Author: courtxanne from United States
8 October 2014

*** This review may contain spoilers ***

I enjoyed this movie because it has more of historical background to it in a way because it shows just how families were affected by the Great Depression back then. It also gives a sense of how different things are now than they were then and how good we have it now. Henry Fonda's character Tom was very easy to connect with because he was just someone you were easily drawn to right from the beginning. The tone in his voice when he spoke just gave you that emotion he was feeling and it just set the stage right from the top of how it was going to be especially when they were driven off their property at the very beginning.

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0 out of 1 people found the following review useful:

The Grapes of Wrath Review

8/10
Author: hourmatt326 from United States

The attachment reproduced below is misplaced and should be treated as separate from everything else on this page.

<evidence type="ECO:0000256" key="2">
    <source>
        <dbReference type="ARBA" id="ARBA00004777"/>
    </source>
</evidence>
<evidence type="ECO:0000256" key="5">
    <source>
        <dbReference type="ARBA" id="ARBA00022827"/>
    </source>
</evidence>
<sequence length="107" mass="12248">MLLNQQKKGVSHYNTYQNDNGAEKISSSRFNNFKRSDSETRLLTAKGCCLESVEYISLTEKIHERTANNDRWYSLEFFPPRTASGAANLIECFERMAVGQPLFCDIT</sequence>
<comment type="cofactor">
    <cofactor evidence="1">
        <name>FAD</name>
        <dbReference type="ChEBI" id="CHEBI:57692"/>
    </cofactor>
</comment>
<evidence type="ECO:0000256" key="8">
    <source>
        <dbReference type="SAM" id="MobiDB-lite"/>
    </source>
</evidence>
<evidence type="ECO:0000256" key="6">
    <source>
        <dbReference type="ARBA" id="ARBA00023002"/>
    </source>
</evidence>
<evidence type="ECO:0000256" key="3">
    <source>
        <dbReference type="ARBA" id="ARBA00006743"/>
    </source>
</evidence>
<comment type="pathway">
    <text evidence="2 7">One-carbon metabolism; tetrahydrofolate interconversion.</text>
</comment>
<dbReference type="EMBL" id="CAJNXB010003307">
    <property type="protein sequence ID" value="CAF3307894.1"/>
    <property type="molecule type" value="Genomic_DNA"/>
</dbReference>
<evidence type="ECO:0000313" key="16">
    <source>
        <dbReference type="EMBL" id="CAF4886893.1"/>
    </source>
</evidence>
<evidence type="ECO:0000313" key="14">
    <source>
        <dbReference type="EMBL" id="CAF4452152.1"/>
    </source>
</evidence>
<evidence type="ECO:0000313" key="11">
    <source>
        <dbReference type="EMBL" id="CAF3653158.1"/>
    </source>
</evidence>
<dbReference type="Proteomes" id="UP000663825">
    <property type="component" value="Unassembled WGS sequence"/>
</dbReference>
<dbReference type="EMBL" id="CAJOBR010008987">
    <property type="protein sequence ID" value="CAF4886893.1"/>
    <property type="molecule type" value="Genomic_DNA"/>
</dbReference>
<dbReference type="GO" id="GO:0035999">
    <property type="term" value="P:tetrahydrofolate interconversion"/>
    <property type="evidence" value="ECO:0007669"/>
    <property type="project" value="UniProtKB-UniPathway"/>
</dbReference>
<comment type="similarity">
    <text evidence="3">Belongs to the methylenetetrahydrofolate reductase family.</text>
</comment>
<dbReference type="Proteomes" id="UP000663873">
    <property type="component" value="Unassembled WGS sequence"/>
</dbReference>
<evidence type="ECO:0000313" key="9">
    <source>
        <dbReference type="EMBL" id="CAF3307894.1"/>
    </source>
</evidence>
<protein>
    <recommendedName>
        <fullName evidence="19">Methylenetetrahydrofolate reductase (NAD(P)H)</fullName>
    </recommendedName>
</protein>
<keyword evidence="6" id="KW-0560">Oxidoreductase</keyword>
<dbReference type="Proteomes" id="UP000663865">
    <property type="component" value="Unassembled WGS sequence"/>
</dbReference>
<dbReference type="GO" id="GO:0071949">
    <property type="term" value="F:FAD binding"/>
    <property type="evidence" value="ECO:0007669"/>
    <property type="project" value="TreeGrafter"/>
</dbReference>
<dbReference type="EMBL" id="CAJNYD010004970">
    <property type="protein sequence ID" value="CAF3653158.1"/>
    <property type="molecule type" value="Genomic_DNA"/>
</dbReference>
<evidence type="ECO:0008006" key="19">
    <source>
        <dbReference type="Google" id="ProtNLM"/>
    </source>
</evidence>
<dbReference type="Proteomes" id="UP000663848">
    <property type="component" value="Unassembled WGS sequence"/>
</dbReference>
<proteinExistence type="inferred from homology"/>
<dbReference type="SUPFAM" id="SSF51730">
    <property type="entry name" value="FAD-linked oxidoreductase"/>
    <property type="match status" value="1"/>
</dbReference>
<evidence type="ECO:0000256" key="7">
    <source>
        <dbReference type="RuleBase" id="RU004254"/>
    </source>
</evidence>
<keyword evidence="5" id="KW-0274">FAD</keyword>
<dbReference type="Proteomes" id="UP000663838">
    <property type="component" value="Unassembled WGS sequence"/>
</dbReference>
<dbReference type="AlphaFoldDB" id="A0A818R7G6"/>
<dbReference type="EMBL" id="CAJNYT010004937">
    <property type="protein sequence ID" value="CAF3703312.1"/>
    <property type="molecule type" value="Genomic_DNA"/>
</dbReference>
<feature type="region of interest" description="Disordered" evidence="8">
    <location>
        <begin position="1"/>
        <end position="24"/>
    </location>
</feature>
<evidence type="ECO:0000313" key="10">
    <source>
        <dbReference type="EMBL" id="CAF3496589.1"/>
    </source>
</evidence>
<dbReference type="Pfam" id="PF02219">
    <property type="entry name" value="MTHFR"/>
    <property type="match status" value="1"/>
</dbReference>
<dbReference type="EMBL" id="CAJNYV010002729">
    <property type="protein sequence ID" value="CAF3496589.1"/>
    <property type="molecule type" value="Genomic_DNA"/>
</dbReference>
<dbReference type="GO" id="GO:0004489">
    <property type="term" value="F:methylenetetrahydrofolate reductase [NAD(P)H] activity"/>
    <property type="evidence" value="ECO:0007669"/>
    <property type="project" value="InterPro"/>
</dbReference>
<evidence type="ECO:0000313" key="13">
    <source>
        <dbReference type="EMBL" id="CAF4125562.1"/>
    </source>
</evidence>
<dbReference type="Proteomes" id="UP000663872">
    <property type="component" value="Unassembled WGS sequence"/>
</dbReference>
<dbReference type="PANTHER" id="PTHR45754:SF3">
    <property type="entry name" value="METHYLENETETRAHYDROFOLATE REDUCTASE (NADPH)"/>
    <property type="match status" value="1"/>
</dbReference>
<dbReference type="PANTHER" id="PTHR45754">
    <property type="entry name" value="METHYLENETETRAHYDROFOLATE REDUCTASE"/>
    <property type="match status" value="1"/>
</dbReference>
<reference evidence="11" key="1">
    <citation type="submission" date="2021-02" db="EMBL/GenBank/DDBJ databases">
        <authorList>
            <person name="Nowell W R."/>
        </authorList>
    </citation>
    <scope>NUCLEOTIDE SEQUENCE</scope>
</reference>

8 October 2014

I enjoyed The Grapes of Wrath more then I have enjoyed John Ford's classic western types of movies. I found the story of the family a lot more interesting then I thought I was going to and in this movie you start to care about all the charters involved in the story which makes it a better movie if it can pull that off with a good story. Henry Fonda as Tom gives a great performance and really brings the story forward revolving around him. John Ford as did a great job directing and the film looks great and is really clean which for me makes the watching the movie a lot better. That is why The Grapes of Wrath gets an 8/10.

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0 out of 1 people found the following review useful:

classic narrative of the Depression dispossessed, including Exodus, with somewhat optimistic ending

10/10
Author: weezeralfalfa from United States
6 October 2014

*** This review may contain spoilers ***